IPCC Fourth Assessment Report: Climate Change 2007
Climate Change 2007: Working Group II: Impacts, Adaptation and Vulnerability Adaptive capacity is uneven within nations due to multiple stresses

The capacity to adapt to climate change is not evenly distributed within nations. Adaptive capacity is highly differentiated within countries, because multiple processes of change interact to influence vulnerability and shape outcomes from climate change (Leichenko and O’Brien, 2002; Dow et al., 2006; Smit and Wandel, 2006; Ziervogel et al., 2006). In India, for example, both climate change and market liberalisation for agricultural commodities are changing the context for agricultural production. Some farmers may be able to adapt to these changing conditions, including discrete events such as drought and rapid changes in commodity prices, while other farmers may experience predominately negative outcomes. Mapping vulnerability of the agricultural sector to both climate change and trade liberalisation at the district level in India, O’Brien et al. (2004) considered adaptive capacity as a key factor that influences outcomes. A combination of biophysical, socio-economic and technological conditions were considered to influence the capacity to adapt to changing environmental and economic conditions. The biophysical factors included soil quality and depth, and groundwater availability, whereas socio-economic factors consisted of measures of literacy, gender equity, and the percentage of farmers and agricultural wage labourers in a district. Technological factors were captured by the availability of irrigation and the quality of infrastructure. Together, these factors provide an indication of which districts are most and least able to adapt to drier conditions and variability in the Indian monsoons, as well as to respond to import competition resulting from liberalised agricultural trade. The results of this vulnerability mapping show the districts that have ‘double exposure’ to both processes. It is notable that districts located along the Indo-Gangetic Plains are less vulnerable to both processes, relative to the interior parts of the country (see Figure 17.2).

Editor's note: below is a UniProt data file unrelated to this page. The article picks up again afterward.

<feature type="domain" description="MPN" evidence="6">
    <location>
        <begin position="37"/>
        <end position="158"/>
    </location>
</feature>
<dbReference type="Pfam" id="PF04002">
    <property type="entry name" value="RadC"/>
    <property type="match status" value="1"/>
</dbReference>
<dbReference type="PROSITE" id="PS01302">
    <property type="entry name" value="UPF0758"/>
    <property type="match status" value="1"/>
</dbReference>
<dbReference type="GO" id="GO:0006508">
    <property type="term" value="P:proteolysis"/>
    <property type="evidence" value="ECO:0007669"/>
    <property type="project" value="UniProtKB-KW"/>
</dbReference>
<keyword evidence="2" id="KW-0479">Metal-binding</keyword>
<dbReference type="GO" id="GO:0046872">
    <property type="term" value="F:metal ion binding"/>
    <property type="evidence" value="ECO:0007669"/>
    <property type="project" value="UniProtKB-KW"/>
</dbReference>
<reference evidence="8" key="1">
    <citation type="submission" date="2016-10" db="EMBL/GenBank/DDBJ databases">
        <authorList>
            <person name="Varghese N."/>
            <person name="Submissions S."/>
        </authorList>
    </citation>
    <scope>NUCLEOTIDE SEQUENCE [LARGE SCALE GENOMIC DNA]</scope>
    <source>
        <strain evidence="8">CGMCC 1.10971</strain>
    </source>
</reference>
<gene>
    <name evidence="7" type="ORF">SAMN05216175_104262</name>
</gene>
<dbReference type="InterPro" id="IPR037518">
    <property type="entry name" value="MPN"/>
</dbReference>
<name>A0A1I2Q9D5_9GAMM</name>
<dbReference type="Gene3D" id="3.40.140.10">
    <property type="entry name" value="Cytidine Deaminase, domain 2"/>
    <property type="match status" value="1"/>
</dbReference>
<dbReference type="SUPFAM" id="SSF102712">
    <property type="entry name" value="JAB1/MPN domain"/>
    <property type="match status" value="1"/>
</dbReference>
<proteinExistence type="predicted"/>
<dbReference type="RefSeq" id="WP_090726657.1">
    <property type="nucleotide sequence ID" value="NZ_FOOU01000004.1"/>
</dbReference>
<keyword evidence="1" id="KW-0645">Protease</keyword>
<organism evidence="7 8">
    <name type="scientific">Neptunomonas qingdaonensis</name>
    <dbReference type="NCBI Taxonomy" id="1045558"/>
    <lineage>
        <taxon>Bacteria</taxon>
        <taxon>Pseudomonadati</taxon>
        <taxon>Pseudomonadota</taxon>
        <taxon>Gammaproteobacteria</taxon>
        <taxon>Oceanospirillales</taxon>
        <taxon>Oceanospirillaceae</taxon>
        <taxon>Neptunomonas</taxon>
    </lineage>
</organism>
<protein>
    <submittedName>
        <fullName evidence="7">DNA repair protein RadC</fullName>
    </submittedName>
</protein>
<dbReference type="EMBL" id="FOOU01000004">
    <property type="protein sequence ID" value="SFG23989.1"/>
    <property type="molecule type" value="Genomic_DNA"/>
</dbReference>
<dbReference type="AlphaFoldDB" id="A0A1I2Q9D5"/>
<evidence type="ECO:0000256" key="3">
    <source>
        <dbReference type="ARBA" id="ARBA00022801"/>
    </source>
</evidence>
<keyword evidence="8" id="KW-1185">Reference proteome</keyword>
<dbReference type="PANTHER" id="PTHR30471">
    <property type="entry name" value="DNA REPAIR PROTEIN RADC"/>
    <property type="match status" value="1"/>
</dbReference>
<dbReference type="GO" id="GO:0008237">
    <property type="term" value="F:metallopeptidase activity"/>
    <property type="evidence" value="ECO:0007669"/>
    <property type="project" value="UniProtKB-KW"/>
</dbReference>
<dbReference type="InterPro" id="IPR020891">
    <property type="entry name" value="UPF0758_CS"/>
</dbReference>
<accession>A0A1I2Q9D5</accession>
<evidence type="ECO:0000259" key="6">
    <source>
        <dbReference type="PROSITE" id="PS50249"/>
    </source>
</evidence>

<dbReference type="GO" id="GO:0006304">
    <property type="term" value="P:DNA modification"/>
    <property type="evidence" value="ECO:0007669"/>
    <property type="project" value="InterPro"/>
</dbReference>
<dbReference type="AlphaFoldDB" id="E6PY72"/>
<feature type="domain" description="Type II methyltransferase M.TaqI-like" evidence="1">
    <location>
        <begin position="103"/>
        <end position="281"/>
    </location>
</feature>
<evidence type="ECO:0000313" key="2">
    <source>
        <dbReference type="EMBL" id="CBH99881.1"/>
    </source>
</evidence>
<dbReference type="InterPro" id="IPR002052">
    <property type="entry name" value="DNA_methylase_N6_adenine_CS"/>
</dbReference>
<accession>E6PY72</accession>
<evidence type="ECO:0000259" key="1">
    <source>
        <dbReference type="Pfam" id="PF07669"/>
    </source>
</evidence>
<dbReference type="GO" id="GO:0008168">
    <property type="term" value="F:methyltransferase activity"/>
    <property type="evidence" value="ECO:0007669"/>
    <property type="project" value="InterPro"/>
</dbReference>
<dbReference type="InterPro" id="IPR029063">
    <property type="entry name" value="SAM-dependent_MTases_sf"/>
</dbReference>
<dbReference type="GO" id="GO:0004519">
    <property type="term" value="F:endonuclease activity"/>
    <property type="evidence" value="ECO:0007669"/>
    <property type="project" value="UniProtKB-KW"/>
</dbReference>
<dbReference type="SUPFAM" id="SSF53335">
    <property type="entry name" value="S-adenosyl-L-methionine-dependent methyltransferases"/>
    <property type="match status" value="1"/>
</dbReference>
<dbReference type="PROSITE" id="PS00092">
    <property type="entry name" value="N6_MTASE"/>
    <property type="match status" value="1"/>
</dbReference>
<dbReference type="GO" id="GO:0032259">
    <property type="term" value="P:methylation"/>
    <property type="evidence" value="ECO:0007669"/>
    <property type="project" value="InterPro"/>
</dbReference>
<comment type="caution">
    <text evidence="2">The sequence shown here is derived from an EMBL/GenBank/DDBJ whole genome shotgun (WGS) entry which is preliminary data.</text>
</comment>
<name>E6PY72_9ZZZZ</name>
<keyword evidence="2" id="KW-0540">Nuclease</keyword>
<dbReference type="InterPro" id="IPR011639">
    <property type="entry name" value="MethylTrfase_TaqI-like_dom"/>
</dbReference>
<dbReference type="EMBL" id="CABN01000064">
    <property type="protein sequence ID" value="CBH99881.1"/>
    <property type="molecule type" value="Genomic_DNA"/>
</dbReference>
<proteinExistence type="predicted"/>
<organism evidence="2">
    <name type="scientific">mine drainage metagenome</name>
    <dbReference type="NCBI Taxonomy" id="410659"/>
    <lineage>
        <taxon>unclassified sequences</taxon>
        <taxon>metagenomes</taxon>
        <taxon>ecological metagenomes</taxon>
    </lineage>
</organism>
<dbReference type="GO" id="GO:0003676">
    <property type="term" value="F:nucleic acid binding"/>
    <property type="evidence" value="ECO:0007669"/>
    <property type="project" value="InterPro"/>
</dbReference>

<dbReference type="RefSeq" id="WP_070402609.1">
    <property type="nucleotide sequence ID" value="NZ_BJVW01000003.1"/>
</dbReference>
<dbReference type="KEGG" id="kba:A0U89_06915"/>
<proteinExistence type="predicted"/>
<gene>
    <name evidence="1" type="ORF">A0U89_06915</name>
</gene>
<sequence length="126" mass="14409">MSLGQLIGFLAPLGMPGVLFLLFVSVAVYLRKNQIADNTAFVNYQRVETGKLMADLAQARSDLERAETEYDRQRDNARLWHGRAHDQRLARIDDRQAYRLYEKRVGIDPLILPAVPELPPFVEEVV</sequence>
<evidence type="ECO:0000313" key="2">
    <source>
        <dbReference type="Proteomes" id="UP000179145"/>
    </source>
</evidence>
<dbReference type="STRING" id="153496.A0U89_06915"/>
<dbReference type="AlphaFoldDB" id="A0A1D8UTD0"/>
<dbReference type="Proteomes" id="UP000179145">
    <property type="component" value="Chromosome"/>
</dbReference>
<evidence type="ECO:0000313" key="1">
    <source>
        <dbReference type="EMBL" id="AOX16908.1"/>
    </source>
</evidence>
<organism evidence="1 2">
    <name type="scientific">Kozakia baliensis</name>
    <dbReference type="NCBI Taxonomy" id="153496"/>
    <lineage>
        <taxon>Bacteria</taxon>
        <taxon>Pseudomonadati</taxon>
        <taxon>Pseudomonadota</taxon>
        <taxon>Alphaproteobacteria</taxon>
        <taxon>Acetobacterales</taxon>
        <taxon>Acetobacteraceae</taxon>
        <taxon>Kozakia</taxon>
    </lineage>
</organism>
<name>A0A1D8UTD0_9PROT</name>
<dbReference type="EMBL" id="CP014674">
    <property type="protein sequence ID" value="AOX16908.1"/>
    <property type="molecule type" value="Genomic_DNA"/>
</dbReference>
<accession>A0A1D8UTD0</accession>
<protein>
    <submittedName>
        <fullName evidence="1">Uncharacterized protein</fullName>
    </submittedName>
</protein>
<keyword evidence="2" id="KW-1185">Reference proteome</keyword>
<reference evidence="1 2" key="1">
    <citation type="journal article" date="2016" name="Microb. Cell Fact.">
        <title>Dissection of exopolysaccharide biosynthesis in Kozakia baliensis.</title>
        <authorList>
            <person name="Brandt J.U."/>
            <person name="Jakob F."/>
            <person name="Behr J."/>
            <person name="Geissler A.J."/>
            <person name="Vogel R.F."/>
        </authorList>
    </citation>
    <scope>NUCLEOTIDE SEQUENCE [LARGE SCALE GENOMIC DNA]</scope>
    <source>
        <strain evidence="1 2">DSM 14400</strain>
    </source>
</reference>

Figure 17.2

Figure 17.2. Districts in India that rank highest in terms of vulnerability to: (a) climate change and (b) import competition associated with economic globalisation, are considered to be double exposed (depicted with hatching). Adapted from O’Brien et al. (2004).